Date of Award


Degree Name

Master of Science


Geological Sciences


Marisol Dominguez

Second Advisor

Hugo A. Gutierrez-Jurado


Identifying the regions with greatest changes in their hydrologic behavior under extreme weather events in the 21st century, constitutes a study priority of global impact. Here, we present a global assessment assessing the sensitivity of the world’s water landscapes to climate variability during 2001-2016, using a new metric called the Hydrologic Sensitivity Index (HSi). This equation is based on the well-known Budyko curve that uses annual values of Potential and Actual Evapotranspiration (PET and AET), and Precipitation (P), to assess the hydrologic behavior of a location under a given climatic condition by plotting the Evaporative Index (AET/P) against the Dryness Index (PET/P). For values ����i ≥1: Sensitive and ����i<1: Resilient. Also, since elevation, slope and aspect are the three of the defining factors in temperature and humidity regimes, we evaluate their influence on HSi. Overall, majority of the world’s biomes display tendency toward drier state. Particularly, we identify the regions with hydrologic sensitivity to climate variability in tropical rainforests accompanied with decreasing water yields and warmer/drier conditions evident along southernmost part of Amazon and central part of the Congo basin. High sensitivity is also seen along easternmost Canadian and Eurasian arctic tundra and boreal forests with increasing water yield trends and dominant warmer/drier climate conditions. The hydrologic sensitivity is amplified at high elevations and steep-sloped terrain outlining the importance of the topography in modulating these effects. We direct the attention towards climate warming resulting in decreased forest cover as potential mechanism driving the decreasing water yield patterns in tropical zones, while snow melt and increasing precipitation in the tundra and boreal forests resulting in surplus water yields. Our global study highlights the particular locations with greatest hydrologic changes to climate variability while outlining the main water yield and climate directions—a study that indicates where water resources have been changing the greatest and in what ways.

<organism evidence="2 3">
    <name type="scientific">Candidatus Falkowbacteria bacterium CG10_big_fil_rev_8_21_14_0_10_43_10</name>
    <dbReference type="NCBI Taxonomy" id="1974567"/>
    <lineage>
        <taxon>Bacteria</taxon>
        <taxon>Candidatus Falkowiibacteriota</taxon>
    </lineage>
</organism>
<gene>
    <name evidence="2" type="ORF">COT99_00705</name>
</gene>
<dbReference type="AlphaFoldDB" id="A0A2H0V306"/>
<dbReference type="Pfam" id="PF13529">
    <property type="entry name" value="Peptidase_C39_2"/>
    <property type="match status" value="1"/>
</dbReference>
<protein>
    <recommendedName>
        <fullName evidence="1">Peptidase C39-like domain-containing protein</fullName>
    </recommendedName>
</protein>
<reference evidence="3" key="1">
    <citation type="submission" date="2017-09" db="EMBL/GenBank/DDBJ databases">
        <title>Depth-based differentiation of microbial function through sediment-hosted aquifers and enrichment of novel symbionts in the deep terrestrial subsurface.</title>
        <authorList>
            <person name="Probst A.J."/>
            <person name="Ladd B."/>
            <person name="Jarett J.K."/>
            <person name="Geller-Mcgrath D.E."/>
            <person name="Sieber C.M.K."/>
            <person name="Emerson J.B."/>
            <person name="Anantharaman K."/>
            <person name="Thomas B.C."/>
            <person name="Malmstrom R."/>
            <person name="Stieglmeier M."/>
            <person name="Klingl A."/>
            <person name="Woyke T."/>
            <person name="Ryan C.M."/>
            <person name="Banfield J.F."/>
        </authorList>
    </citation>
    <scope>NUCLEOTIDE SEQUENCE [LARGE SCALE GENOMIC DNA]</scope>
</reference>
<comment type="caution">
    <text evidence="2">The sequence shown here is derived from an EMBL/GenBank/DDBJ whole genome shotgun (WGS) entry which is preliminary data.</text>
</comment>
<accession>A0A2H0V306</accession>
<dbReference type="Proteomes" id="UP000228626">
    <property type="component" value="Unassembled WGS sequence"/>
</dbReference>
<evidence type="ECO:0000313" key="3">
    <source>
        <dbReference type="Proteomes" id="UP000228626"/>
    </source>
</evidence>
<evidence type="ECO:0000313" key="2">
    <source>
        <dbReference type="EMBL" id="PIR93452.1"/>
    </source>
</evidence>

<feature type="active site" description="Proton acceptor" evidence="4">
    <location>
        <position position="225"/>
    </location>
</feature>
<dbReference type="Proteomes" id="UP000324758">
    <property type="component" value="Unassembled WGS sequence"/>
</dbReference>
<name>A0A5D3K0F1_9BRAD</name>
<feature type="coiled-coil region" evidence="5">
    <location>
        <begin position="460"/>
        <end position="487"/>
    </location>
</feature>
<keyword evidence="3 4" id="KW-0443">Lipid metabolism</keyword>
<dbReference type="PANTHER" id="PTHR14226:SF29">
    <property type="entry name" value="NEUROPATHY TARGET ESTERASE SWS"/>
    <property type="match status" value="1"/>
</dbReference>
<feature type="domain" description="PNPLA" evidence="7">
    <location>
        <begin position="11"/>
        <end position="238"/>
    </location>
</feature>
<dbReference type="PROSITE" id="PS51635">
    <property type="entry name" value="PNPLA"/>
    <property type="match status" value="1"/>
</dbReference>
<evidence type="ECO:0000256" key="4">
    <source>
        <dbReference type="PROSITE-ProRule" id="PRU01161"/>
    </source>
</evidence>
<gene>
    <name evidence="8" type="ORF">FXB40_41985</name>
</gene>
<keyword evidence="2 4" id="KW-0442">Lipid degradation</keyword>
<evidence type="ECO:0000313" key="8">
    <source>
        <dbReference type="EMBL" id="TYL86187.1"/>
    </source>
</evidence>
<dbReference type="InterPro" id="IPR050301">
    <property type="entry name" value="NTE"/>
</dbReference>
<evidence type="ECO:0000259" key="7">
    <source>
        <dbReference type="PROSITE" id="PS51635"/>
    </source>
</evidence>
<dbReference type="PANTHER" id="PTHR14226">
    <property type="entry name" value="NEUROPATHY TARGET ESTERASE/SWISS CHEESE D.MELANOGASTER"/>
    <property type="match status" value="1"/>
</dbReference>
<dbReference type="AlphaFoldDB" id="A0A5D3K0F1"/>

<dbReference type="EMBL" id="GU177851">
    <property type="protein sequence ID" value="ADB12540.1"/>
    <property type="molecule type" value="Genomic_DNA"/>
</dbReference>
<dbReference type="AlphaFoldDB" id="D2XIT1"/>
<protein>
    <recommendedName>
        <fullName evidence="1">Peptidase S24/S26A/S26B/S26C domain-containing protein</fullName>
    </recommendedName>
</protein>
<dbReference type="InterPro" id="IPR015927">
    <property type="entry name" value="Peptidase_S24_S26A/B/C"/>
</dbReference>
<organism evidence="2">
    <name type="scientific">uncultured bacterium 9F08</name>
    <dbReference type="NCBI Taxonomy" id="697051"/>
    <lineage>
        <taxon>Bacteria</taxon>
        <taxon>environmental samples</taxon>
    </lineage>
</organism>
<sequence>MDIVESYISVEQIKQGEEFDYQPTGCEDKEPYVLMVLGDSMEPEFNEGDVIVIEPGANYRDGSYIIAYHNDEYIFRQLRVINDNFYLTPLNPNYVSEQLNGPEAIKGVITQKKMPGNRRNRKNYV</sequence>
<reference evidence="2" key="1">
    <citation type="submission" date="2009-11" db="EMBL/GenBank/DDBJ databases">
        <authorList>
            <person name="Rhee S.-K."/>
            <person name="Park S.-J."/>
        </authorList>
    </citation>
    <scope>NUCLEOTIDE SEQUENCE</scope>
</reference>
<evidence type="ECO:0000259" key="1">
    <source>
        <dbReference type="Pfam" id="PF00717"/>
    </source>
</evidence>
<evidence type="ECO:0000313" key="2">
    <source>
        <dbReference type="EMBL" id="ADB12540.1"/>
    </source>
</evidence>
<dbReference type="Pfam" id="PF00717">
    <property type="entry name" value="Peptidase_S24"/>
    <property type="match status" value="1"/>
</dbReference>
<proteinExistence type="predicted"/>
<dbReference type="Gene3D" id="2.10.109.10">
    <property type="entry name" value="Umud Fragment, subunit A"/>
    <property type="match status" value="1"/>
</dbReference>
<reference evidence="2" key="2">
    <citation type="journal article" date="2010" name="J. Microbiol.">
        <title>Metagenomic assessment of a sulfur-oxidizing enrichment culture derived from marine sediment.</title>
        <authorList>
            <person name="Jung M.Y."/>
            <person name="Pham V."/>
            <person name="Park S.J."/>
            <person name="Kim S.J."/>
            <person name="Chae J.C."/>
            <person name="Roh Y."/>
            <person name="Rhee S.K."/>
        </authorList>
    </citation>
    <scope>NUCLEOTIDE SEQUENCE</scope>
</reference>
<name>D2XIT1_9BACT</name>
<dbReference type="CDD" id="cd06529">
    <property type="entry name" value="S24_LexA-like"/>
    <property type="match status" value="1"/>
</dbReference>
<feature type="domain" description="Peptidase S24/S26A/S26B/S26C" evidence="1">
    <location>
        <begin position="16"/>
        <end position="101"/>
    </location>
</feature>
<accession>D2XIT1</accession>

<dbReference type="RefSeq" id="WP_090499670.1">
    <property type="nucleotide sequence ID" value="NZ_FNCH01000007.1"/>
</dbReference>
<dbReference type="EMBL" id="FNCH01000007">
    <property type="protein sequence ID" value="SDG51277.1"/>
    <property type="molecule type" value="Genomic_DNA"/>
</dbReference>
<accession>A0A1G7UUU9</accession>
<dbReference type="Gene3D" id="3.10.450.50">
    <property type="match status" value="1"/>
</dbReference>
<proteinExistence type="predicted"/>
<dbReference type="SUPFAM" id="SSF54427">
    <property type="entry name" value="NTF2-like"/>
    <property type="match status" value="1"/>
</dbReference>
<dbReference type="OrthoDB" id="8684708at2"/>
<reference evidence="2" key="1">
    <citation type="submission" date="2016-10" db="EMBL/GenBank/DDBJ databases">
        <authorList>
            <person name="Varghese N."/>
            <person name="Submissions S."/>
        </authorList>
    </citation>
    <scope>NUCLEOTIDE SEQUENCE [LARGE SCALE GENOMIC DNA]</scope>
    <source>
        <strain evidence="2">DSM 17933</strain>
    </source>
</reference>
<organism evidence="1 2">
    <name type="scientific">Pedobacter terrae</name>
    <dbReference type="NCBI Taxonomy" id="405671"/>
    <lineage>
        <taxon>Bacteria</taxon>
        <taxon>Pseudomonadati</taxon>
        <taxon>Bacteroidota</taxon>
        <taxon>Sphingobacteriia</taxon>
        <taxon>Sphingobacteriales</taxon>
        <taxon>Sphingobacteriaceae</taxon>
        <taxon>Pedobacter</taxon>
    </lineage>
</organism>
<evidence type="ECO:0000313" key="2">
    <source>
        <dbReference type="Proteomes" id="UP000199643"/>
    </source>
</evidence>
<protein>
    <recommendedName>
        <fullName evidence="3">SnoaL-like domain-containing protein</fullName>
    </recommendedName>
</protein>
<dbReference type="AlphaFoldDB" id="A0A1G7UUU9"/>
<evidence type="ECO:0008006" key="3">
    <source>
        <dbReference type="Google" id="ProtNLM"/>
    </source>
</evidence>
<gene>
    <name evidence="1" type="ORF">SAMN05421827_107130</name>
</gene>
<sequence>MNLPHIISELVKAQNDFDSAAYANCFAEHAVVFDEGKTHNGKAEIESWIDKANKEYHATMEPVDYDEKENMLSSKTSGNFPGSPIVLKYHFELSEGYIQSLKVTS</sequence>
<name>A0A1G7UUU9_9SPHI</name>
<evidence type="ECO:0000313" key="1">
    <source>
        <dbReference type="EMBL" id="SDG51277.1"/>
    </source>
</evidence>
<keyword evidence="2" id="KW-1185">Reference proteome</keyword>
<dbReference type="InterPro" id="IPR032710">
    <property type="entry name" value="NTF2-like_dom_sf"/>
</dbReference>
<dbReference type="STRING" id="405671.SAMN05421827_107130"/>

Received from ProQuest

File Size

42 p.

File Format


Rights Holder

Marisol Dominguez